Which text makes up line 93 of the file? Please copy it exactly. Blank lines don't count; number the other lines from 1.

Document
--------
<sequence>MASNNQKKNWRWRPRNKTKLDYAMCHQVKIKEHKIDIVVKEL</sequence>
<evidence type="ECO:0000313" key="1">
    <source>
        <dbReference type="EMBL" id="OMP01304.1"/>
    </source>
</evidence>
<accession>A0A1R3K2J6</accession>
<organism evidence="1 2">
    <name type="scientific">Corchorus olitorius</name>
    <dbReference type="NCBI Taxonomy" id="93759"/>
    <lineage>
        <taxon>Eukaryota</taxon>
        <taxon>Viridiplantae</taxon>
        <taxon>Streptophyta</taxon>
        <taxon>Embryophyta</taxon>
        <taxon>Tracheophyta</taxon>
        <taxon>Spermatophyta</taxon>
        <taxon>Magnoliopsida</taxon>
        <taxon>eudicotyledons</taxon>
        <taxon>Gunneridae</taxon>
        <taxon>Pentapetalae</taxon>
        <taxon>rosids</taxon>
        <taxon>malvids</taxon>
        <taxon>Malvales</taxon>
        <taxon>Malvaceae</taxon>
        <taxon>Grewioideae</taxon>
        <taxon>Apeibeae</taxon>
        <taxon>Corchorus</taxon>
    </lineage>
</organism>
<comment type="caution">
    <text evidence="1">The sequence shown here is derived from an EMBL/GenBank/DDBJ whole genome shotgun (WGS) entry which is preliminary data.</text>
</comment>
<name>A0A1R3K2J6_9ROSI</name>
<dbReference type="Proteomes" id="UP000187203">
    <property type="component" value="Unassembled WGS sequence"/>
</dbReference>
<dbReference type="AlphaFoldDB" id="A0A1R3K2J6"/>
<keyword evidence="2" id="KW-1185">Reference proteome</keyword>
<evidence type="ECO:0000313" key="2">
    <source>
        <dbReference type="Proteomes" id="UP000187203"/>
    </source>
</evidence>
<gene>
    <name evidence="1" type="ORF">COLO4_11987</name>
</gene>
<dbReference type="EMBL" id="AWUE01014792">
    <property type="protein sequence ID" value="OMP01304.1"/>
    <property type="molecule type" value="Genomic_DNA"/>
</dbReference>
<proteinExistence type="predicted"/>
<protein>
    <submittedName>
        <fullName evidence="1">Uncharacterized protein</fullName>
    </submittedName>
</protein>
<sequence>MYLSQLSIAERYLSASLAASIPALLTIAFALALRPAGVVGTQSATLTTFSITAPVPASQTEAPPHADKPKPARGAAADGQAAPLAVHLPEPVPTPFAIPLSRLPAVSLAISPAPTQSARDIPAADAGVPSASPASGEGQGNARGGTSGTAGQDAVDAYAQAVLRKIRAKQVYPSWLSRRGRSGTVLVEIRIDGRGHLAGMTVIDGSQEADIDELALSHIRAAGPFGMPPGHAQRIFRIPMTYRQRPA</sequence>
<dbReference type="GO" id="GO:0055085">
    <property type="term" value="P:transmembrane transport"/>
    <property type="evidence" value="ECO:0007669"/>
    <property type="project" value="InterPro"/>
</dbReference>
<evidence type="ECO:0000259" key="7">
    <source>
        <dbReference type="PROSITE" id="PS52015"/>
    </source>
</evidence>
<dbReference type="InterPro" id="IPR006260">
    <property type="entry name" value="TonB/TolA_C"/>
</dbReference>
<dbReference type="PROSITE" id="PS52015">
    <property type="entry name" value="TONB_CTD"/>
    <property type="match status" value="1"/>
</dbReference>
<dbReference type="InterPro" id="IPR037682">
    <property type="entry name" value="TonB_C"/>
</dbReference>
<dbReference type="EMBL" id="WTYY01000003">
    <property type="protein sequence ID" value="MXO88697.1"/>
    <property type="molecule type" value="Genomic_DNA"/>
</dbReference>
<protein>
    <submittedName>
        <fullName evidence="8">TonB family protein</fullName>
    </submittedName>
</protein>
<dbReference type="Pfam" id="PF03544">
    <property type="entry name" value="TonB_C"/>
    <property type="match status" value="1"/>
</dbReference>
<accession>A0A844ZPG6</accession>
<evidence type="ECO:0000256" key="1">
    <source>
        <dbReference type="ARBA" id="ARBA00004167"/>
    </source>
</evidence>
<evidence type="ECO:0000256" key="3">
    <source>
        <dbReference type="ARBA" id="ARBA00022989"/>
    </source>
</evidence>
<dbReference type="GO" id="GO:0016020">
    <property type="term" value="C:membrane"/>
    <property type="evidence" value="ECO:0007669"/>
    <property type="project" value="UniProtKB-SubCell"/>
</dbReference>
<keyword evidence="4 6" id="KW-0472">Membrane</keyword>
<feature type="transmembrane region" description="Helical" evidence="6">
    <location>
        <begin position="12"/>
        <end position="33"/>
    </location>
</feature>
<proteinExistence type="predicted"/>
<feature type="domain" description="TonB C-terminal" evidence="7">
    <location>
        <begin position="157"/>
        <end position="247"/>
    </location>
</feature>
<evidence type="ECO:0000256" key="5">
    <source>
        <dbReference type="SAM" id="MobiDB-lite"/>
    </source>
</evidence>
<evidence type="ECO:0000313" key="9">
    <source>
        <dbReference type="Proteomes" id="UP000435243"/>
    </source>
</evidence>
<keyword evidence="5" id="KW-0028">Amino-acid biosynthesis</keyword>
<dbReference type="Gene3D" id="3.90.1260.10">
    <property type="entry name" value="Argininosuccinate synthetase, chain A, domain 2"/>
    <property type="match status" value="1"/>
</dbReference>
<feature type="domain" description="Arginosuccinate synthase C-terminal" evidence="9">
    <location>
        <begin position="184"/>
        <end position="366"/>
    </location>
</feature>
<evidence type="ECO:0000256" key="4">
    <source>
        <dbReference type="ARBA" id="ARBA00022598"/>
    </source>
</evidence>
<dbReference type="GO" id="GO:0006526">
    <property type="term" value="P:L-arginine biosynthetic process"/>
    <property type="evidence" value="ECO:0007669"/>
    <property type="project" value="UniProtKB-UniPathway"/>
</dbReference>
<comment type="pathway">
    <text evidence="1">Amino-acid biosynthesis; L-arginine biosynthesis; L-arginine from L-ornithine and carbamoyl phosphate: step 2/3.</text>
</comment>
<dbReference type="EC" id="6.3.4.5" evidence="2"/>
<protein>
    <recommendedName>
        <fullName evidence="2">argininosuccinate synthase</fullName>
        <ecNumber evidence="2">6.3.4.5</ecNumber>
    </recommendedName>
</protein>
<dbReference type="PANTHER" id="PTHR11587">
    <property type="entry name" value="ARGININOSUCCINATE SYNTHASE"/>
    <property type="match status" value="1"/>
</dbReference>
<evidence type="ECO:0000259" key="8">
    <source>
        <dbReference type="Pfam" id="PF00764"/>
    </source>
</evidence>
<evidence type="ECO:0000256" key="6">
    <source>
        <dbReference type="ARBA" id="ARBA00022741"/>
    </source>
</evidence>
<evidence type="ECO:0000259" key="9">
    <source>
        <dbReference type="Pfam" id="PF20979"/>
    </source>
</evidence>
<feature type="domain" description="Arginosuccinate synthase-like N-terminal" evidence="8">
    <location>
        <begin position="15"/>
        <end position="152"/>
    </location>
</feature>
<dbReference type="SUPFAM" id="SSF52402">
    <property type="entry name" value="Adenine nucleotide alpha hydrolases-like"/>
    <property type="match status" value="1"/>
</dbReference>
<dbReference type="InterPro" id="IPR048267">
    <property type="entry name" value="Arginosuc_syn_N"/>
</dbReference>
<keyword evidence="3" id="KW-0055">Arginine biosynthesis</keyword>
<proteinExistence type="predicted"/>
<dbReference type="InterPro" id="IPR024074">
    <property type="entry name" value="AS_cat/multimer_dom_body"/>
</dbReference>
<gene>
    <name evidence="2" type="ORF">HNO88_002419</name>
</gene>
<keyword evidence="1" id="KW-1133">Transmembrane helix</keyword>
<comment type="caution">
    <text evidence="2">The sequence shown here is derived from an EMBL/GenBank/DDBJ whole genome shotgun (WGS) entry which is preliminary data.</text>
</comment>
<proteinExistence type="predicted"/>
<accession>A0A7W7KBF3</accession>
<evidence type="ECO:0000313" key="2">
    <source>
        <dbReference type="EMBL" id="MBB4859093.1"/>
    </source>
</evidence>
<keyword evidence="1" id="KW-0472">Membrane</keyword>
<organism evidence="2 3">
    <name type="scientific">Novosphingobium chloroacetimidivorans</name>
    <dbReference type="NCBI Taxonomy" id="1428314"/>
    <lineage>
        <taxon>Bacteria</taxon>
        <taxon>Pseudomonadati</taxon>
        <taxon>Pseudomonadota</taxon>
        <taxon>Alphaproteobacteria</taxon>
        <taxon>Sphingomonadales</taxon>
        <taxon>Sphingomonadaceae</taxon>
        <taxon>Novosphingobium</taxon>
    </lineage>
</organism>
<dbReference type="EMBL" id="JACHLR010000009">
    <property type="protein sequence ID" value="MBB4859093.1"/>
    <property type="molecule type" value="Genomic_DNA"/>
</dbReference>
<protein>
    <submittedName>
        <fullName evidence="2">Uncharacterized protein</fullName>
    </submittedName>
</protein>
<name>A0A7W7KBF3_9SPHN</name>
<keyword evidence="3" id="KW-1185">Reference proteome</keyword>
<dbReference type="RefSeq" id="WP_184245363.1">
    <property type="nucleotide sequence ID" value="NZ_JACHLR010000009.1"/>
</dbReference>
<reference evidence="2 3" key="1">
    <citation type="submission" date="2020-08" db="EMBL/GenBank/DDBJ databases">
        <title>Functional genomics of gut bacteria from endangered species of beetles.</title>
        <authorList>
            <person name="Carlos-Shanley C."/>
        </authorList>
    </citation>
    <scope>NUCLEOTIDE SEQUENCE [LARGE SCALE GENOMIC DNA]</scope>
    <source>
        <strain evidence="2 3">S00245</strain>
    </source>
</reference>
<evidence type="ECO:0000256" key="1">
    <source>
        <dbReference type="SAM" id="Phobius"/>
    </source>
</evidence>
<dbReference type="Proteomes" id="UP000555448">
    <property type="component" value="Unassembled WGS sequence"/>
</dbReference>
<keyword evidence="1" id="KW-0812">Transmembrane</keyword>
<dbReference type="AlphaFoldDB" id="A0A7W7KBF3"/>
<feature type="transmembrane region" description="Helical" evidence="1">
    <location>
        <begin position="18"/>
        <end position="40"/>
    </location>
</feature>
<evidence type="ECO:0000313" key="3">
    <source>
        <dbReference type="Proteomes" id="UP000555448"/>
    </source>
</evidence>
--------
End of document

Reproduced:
<evidence type="ECO:0000256" key="1">